Men and Women: Who's Got the Power?

December 21, 1993|By JACK KAMMER

Catharine MacKinnon's latest book has reinvigorated the campaign to censor what some call pornography and others erotica.

In ''Only Words,'' the University of Michigan law professor and feminist theorist asserts -- without demonstrating -- that pornography is intertwined with a culture of violence against women. Frantically, repeatedly, she insists that a link between violence and pornography exists.

She offers no evidence, but the argument is familiar enough: Men have power and women have none, and pornography is an expression of male control of women. In some spheres of life, it may be true that men are disproportionately powerful, but not in sexuality.

Sex researcher Carol Cassell, in her book ''Swept Away,'' makes clear what Ms. MacKinnon attempts so feverishly to obfuscate: ''To be blunt,'' Dr. Cassell writes, ''sex has historically been a commodity. It's a valuable source of power. . . . Sexual power is . . . the female commodity.''

Similarly, in an interview in Cosmopolitan, author Nancy Friday acknowledges that ''women have always derived power from with- holding sex.''

But we don't really need experts and authorities to know the truth of sexual power. From personal experience most of us understand that if a woman in confrontation with a man threatens to ''cut him off,'' she is coercing him sexually. A man trying to control a woman typically uses a different tactic: The threat to ''cut her off,'' would more likely involve money -- men's traditional source of power.

When men misuse their economic power or wield it selfishly, women legitimately react in ways men may not like. One way is to fantasize about female economic power over men.

The movie ''9 to 5'' tells precisely that tale. Three female office workers indulge themselves in dreams of turning the tables on their chauvinistic male boss. Dolly Parton would like to lasso and hog-tie the man as if he were a rodeo animal; Jane Fonda would hunt him down on safari, kill him and mount his head as a trophy; Lily Tomlin's ''gruesome, horrible, real gory but kind of cute'' fairy tale has Bambi and Thumper laughing to see the boss poisoned and catapulted from his chair through his lofty office window. In the end, the women settle for humiliating and subduing their boss in a dog collar and chains.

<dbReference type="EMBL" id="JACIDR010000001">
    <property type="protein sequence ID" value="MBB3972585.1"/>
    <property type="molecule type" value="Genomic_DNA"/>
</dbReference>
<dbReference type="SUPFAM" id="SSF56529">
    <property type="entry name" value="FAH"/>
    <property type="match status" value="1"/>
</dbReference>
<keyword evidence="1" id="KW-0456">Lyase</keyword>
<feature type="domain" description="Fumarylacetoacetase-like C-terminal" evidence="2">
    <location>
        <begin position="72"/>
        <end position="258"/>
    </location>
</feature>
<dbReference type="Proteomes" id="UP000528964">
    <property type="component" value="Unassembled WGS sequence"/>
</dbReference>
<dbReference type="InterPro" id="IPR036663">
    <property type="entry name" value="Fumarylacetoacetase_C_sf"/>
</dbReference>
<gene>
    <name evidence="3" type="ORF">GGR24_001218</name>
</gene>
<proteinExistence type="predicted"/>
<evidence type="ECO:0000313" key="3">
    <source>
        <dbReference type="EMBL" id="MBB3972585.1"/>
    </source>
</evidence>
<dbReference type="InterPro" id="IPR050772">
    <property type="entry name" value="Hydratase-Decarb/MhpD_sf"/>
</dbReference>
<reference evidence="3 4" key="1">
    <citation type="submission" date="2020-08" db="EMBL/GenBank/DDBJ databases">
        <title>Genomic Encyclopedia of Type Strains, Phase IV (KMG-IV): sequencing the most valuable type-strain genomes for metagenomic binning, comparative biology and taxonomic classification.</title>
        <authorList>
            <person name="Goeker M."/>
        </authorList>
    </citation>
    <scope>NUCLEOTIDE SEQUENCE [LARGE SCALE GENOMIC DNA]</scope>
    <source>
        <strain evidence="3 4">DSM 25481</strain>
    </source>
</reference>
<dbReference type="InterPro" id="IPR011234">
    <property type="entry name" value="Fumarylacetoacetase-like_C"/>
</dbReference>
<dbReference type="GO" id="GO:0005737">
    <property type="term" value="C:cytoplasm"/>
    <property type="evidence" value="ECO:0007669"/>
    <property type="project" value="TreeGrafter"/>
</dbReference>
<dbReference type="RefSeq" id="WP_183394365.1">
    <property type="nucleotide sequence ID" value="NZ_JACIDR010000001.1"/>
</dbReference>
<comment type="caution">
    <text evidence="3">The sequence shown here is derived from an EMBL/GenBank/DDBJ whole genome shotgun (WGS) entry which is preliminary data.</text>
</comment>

Anyone who insisted that ''9 to 5'' glorifies and therefore exacerbates women's domination of men in business would be seen as dangerously misguided. It is precisely because women do not dominate their male bosses that the fantasy resonated so deeply with women who wish they did. Attempts to circumvent the First Amendment and censor ''9 to 5'' could have been supported only by those who failed to see that it expresses women's legitimate reaction to economic injustices perpetrated upon them -- or by those who profit from the injustices and cynically seek to keep them firmly in place.

By the same token, Ms. MacKinnon's efforts to suppress men's pictorial fantasies of reversing their sexual subjugation can be supported only by those who fail to acknowledge women's control of sex or by those who seek to preserve it. It's no mere coincidence that ''9 to 5'' and much male-oriented erotica both involve people locked in dog collars and chains.

Furthermore, one of men's most enduring ''pornographic'' fantasies isn't at all about reversing sexual control, but equalizing it. An archetype of male erotica is the woman who participates enthusiastically in sex, who loves male sexuality, who needs not to be cajoled, seduced or promised ulterior rewards.

Erotica portraying such joyful, egalitarian sex does not demean women any more than men are denigrated by stories of women and men working cooperatively in an office where men no longer think it is their right to have women fetch them coffee.

Ms. MacKinnon, capitalizing shamelessly on anti-male bigotry, would have us believe that erotica is harmful. Ironically, her greatest effect may be only to enhance men's need for what she wants to suppress. The more women accept arguments about the inherent cruelty, selfishness and danger of male sexuality, the more men will need to fantasize, possibly by resorting to pornography, about women who offer egalitarian, joyful, trusting sexual companionship.

A healthy approach to ''9 to 5'' was to understand its message about economic power. In the same spirit, we should resist the impulse to kill the pornographic messenger and undertake instead to frankly acknowledge and discuss sexual power.

Jack Kammer, a former executive director of the National Congress for Men, is a free-lance writer specializing in men's issues.

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